At first blush, the two most recent libel cases in which the question of serious harm has been tested, yielded contradictory findings. Both cases were argued on the same day before different Judges at separate trials of preliminary issues. In Theedom v Nourish Training Ltd ( EWHC 3769 (QB)) the court found that the Claimant had satisfied the threshold test of s.1 Defamation Act 2013. In Alvaro Sobrinho v Impresa Publishing SA ( EWHC 66 (QB)) the court found that the threshold test had not been met and further, that the claim was an abuse of process.
The cases had similarities. Both cases involved serious allegations. Both cases involved relatively insubstantial publication in terms of numbers, though as Dingemans J observed in Impresa, the issue of serious harm is not a “numbers game”.
So how can the decisions be reconciled? As ever, the devil is in the detail.
Both Judges agreed on the principles. In particular, that serious harm can be inferred, even in cases of relatively small circulation, if the defamatory words are serious. However, whether or not serious harm will be inferred depends on the facts. In Lachaux v Independent & Ors, Warby J said that “Serious harm may be proved by inference, but the evidence may or may not justify such an inference.” On close examination, both Theedom and Impresa adhere to that principle.
In Theedom, His Honour Judge Moloney QC, whilst concluding that the actual evidence neither added nor detracted very much from the inferential case, attached particular weight to the nature of (as opposed to just the extent) of the publication and its recipients, namely the proximity of the publication and the potential importance to Mr Theedom’s career. The offending email, had a “different character from a newspaper article” as the readers were all business people known to the sender of the email, essentially warning them about the Claimant’s alleged conduct.
The Judge found, in spite of evidence that relatively few recipients were known to have taken adverse action against Mr Theedom, that publication had caused harm to his reputation of a sufficient degree of seriousness to pass the threshold set by s.1.
The facts of Impresa were very different.
The claim was brought by an Angolan-Portuguese national, against a leading Portuguese publisher, over allegations published in the Portuguese weekly newspaper, Expresso. Although, as the Judge observed, it might be thought that the most appropriate place to bring proceedings was Portugal, in fact, because Impresa is domiciled in Portugal ( a member state of the Brussels Convention), Mr Sobrinho was entitled to bring a claim in England and Wales provided he limited his claim to harm caused by publication within this jurisdiction. His claim was not caught by the requirements of s.9 Defamation Act 2013 which requires a person suing a defendant not domiciled in the UK or a Member State to show that England and Wales is “clearly the most appropriate place” to bring an action. Mr Sobrinho also brought proceedings in Portugal but he subsequently discontinued them.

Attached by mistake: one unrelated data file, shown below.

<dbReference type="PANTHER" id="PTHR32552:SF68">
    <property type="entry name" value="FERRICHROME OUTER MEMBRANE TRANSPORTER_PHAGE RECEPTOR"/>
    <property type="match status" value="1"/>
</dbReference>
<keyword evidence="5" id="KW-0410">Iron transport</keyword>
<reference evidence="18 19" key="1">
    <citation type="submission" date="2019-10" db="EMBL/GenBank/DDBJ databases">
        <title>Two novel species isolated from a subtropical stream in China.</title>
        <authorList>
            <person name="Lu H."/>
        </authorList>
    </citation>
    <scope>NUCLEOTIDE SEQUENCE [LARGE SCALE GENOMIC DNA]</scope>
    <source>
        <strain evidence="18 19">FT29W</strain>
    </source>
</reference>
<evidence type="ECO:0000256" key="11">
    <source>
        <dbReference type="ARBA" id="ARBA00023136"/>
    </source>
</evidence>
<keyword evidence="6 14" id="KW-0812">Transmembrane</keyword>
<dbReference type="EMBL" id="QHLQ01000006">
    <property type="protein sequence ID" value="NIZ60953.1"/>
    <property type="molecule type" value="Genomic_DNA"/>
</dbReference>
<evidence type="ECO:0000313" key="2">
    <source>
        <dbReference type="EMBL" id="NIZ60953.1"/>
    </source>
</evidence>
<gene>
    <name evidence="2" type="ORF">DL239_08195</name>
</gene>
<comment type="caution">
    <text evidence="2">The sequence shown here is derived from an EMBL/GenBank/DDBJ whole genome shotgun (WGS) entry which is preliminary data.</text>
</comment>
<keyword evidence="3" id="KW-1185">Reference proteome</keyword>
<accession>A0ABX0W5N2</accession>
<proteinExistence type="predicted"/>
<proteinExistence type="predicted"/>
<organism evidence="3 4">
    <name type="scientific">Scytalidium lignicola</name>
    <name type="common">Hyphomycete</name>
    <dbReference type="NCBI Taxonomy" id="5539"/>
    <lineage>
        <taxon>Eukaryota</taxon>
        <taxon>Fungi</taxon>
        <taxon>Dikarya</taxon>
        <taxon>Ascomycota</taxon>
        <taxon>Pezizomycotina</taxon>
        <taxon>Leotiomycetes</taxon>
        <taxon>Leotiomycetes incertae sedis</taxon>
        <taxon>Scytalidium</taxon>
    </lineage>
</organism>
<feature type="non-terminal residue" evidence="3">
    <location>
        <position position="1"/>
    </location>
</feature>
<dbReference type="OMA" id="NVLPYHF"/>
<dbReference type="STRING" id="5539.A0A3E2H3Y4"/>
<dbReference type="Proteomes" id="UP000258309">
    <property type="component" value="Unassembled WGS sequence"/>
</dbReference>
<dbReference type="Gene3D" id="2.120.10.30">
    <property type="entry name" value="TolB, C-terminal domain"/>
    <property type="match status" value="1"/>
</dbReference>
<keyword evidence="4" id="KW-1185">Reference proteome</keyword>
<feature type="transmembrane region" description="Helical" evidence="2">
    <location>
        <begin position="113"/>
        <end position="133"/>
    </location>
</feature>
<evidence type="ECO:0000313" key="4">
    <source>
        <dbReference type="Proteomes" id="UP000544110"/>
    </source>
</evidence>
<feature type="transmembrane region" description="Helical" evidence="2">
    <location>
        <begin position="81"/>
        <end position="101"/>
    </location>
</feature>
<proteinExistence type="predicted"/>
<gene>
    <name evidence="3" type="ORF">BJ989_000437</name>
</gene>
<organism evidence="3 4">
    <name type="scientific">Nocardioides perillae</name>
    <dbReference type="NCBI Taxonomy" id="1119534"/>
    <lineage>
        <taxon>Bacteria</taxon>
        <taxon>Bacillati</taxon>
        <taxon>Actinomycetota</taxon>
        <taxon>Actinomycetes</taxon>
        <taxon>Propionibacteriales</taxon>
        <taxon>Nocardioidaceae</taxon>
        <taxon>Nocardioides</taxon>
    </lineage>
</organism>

This did not mean, however, that the court ignored what was happening in Portugal. The critical evidence was the Claimant’s evidence that he had achieved vindication of his reputation in Portugal through the reporting of his evidence to a Portuguese Parliamentary Inquiry into the collapse of the bank Banco Espirito Santo. It was as a consequence of that coverage that he had dropped his claim in Portugal. Dingemans J found on the evidence that all the same coverage was available in England and Wales, meaning if Mr Sobrinho’s reputation had been restored in Portugal by the media coverage, then it was also restored in England and Wales.
Taking into account also the insufficient evidence about actual serious harm or likely serious harm, the Judge concluded that the serious harm test had not been met. In other words the evidence detracted from any inference that might otherwise be drawn given the seriousness of the allegations. The Judge also concluded, given that Mr Sobrinho’s reputation had been “so effectively restored” by the reporting of his and other evidence to the Parliamentary Inquiry in Portugal, the pursuit of the proceedings was an abuse of process.
So where does that leave, in particular, foreign nationals who want to sue here, or foreign publishers who find themselves being sued here?
The Impresa case shows that English courts will not be quick to infer serious harm in cases involving relatively limited circulation which involve parties who are foreign, even if the allegations are serious. Foreign claimants need to take heed from this decision and start to put together actual evidence of harm or evidence of likely harm, starting with evidence about their reputation in this jurisdiction. However, whilst foreign publishers may take heart from the fact that the burden is on the claimant to get over this hurdle, and they can be assured that the question of serious harm will be dealt with as a preliminary issue before they have to serve a Defence, they cannot safely assume they will not be sued. The more serious the allegations, and the bigger the circulation, the greater the risk of a finding of serious harm and the greater the risk that serious harm will be inferred.
Carter-Ruck acted for both Mr Theedom and Impresa.